The Baptism of the Lord (Year C): Luke 3; Titus 2:11-14,3:4-7
As we finish the Christmas season and then start a new year, it is natural that we should look ahead. Our second reading today provides a brilliant way of doing this. Paul writes to his co-worker Titus, who is on the island of Crete (where everyone seems to be enjoying a permanent summer with everyone lying on the beach rather than working – not that this teaching would apply to us at all?). Paul reminds the church that what happened at the moment of Jesus’ death and resurrection was a sign of God’s future breaking into our present. Everything was different because of this. So don’t get caught up in inaction and sloth; God’s future was now clear and was already breaking into our lives now. Let us live them anew and afresh.
In Titus 3:5, Paul addresses himself to this people. Something incredible had changed because of his new life in Jesus – being saved by him. Everything that had happened before that point – even though as Paul tells us in Phil 3 he had kept the law faultlessly and as perfectly as was humanly possible – was worthless and no better that garbage. God didn’t save us as a result of our ability to fulfill the commandments or as a reward for how good we had lived our lives; no, God saved us because of his compassion for us; because of his own mercy. This verse, like its cousin in Eph 2:8-9 starkly and wonderfully proclaims the Christian difference. When we were baptised into Christ, we were saved not because we did something amazing and so God rewarded us. No, God saved us simply because that is the desire of his mercy. His very nature as compassionate, loving and merciful means that his deepest desire is for us to experience the fullness of life in him. God takes the initiative.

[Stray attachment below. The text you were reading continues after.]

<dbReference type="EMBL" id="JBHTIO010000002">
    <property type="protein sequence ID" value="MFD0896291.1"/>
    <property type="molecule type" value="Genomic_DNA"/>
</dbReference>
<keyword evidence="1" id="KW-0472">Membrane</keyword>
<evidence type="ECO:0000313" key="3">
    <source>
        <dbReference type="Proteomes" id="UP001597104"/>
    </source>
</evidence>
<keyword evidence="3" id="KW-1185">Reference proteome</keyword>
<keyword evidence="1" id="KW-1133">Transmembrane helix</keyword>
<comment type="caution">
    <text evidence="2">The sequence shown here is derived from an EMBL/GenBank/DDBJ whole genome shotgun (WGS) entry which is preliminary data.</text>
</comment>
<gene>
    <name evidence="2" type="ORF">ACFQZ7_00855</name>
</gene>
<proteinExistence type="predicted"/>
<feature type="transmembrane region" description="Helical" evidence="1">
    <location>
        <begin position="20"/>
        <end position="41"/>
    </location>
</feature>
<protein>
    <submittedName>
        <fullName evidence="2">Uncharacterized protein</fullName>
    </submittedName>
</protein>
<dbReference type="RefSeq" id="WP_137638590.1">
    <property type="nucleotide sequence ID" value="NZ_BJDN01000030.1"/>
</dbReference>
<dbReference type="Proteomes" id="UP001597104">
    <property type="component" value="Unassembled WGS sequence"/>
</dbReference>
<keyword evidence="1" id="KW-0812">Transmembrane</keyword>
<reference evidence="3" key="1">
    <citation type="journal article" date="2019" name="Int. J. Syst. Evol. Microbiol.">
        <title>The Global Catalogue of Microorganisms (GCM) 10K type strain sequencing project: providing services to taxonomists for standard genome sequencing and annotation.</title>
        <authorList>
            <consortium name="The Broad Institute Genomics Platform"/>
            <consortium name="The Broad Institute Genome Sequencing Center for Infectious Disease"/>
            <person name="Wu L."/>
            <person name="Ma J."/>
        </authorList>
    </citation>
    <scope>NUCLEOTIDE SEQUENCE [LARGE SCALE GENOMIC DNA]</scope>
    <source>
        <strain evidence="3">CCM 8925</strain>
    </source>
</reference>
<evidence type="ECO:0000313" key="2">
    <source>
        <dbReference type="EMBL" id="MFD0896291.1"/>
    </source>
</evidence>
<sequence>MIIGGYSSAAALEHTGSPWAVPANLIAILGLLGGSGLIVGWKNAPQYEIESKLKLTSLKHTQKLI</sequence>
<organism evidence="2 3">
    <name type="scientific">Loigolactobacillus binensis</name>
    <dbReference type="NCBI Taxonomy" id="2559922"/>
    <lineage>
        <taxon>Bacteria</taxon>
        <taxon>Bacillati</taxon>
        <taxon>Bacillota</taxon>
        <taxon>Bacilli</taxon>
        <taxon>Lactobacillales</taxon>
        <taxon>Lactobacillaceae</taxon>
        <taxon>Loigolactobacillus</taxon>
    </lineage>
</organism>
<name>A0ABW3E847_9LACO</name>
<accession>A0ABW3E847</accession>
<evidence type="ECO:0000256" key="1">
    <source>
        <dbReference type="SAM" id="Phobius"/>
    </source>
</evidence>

This desire is expressed in the regeneration offered in the sacrament of baptism. But baptism has little effect unless we live it fully which requires our response – to live the sacrament of baptism according to the plan and promise of God; to live it with an understanding that it is a concrete sign of God’s future breaking into our present. Like Paul we are invited to look back over our lives and see the moment of our baptism, or more normally that moment in our lives (our conversion) when we began to discover the personal love of Jesus the Saviour for ourselves and so truly began to live out our baptismal calling.
This is the invitation that we are given at the start of the year – to fully live out the grace of our baptism. Will we allow this washing of baptism and the renewal and regeneration offered to us by the Holy Spirit to be at the very centre of our lives?
Paul provides a wider context for this in the first part of the reading (in chapter 2) when he asks well how do we actually live this out and how do we bring this future of God into effect in our daily lives. He offers us several suggestions when he says (2:12) that we should live in this present age ‘sober, just and devout lives.’ Such words can strike us as very pious and seem to belong more to a Victorian era, but when Paul writes these they are very dynamic, positive and active. These are some of the good works that we need to live in the fullness of life (a beautiful, rational humanity) that is promised us.
Let us live this call in the year ahead – to allow the changing and renewal of our own hearts call us more deeply into the beauty of God. This is the challenge for us. To live lives of truth because of the compassion and mercy of our God that has been revealed in Jesus. This is the story of a God who calls us first; who saves us before we can ever earn it; who lavishes his love upon us; a God who calls us to live out the grace of our baptism; to share in its richness and its power and to proclaim its wonder to the world.
Let us accept the love of God more deeply this year and allow the Lord to continue to call us to conversion. In this way we can begin to live more fully in the kingdom of God and begin to be true examples of the wonder of God’s presence among us.
Recorded at St Michael’s 8am (10’45”)